Distribution of the new Pfizer-BioNTech coronavirus vaccine began Monday after months of preparation and final FDA approval. The ambitious logistics effort seeks to disperse 2.9 million doses across all 50 states by the end of the week and a total of 20 million doses by the end of December.  

Prepared and approved in record time to curb the spread of COVID-19, the vaccine presents as many challenges to logistics and transportation as it did during development and trials. The distribution effort will require coordination among government agencies and private companies alike. It is likely to cause disruptions to the rest of the logistics industry as well. 

Preparing for Safe, Seamless Vaccine Transit 

Chief among the concerns for the Pfizer-BioNTech vaccine distribution process is its cold-storage requirement. The vaccine must be transported at a frigid -94 Fahrenheit to maintain effectiveness. According to The Wall Street Journal, Pfizer has created its own container design to keep vaccine doses cold during transit.  

The company has also partnered with both UPS and FedEx to establish a rapid distribution system. According to the Commercial Carrier Journal, FedEx and UPS have each ramped up their respective expedited networks to prepare for seamless vaccine delivery to every U.S. state. The logistics providers will use both their air and ground fleets to accomplish rapid transit to each corner of the nation. 

Vaccines Distribution Ramps Up Amid Supply Chain Congestion  

Despite optimism around the long-awaited first deliveries of the Pfizer COVID-19 vaccine, the news arrives while clogs and delays continue to mire the logistics industries.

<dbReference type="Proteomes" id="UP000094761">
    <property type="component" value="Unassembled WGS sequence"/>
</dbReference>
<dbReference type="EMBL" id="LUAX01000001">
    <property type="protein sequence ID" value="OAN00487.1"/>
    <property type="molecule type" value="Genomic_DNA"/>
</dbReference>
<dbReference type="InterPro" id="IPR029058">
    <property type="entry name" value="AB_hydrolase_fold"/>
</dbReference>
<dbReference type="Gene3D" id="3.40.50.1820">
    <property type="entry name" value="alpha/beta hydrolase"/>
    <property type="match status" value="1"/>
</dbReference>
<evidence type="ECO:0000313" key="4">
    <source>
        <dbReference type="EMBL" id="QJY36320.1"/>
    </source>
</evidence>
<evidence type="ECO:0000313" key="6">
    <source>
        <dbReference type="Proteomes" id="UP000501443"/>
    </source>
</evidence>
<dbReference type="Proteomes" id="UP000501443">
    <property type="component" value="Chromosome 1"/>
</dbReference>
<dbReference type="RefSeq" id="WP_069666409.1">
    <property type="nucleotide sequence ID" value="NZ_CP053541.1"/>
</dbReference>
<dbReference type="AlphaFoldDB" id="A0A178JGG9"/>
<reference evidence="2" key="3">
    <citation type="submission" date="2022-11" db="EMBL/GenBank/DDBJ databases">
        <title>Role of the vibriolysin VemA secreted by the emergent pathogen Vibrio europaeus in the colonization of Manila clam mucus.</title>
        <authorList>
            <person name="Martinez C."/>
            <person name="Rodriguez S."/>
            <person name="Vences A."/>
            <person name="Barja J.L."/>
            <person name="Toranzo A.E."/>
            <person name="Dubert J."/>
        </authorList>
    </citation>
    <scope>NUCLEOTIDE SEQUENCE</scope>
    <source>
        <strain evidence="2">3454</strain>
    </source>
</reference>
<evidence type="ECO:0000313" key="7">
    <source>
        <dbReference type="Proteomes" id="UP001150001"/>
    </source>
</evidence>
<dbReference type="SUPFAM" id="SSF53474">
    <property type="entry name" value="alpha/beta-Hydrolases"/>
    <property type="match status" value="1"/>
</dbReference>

Parcel shipping this holiday season has already seen challenges. E-commerce has surged as shoppers stay home rather than buy in person. Per USA Today, the addition of COVID-19 vaccine distribution to the situation is poised to worsen existing delays. That’s due largely to the fact that the logistics providers carrying the vaccine are themselves parcel carriers.  

Challenges abound for trucking as well. Coronavirus vaccine distribution is ramping up as land carriers continue to grapple with driver shortages. Experts are reporting that some refrigerated carriers with the temperature-controlled capacity to transport the vaccine are upping pay to attract scarce truck drivers.  

Roadblocks are popping up for international supply chains as delivery begins abroad. We have heard reports that various vaccines are quickly filling up space on air cargo flights and even causing freight forwarders to have cargo bumped. As a result, rates are increasing. 

Inoculation Effort to Require Long-Term Logistics Coordination  

The vaccine shipments that departed Monday are merely the first step in a long, sustained process of distribution throughout the U.S and the rest of the world. Experts expect vaccine distribution to be a months-long effort of continuous logistics coordination. As more vaccines are approved and distribution strategies further develop, supply chains are likely to see new challenges. Scarbrough Global‘s logistics experts will be here to keep you informed as the situation develops.